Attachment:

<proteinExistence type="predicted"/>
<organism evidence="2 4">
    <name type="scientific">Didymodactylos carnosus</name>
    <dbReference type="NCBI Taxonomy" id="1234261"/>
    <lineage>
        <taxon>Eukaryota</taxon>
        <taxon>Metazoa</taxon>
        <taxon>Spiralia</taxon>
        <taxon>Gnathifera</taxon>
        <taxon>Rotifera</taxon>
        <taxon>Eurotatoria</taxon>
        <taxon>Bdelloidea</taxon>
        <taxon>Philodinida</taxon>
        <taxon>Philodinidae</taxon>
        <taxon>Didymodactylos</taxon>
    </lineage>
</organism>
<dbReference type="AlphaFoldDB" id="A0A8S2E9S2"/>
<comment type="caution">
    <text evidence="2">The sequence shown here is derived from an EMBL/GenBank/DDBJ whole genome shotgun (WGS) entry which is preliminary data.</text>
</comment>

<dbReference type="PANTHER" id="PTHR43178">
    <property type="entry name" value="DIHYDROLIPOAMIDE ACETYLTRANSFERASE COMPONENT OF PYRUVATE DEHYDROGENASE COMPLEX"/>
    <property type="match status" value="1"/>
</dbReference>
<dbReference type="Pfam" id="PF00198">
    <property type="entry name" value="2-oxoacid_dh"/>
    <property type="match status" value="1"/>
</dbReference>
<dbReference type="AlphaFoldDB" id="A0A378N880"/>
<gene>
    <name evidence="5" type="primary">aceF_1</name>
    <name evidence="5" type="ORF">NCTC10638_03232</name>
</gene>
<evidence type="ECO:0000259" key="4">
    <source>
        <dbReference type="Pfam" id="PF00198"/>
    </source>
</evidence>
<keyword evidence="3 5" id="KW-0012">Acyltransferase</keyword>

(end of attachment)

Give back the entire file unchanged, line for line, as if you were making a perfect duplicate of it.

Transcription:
<proteinExistence type="predicted"/>
<organism evidence="2 4">
    <name type="scientific">Didymodactylos carnosus</name>
    <dbReference type="NCBI Taxonomy" id="1234261"/>
    <lineage>
        <taxon>Eukaryota</taxon>
        <taxon>Metazoa</taxon>
        <taxon>Spiralia</taxon>
        <taxon>Gnathifera</taxon>
        <taxon>Rotifera</taxon>
        <taxon>Eurotatoria</taxon>
        <taxon>Bdelloidea</taxon>
        <taxon>Philodinida</taxon>
        <taxon>Philodinidae</taxon>
        <taxon>Didymodactylos</taxon>
    </lineage>
</organism>
<dbReference type="AlphaFoldDB" id="A0A8S2E9S2"/>
<comment type="caution">
    <text evidence="2">The sequence shown here is derived from an EMBL/GenBank/DDBJ whole genome shotgun (WGS) entry which is preliminary data.</text>
</comment>

<dbReference type="PANTHER" id="PTHR43178">
    <property type="entry name" value="DIHYDROLIPOAMIDE ACETYLTRANSFERASE COMPONENT OF PYRUVATE DEHYDROGENASE COMPLEX"/>
    <property type="match status" value="1"/>
</dbReference>
<dbReference type="Pfam" id="PF00198">
    <property type="entry name" value="2-oxoacid_dh"/>
    <property type="match status" value="1"/>
</dbReference>
<dbReference type="AlphaFoldDB" id="A0A378N880"/>
<gene>
    <name evidence="5" type="primary">aceF_1</name>
    <name evidence="5" type="ORF">NCTC10638_03232</name>
</gene>
<evidence type="ECO:0000259" key="4">
    <source>
        <dbReference type="Pfam" id="PF00198"/>
    </source>
</evidence>
<keyword evidence="3 5" id="KW-0012">Acyltransferase</keyword>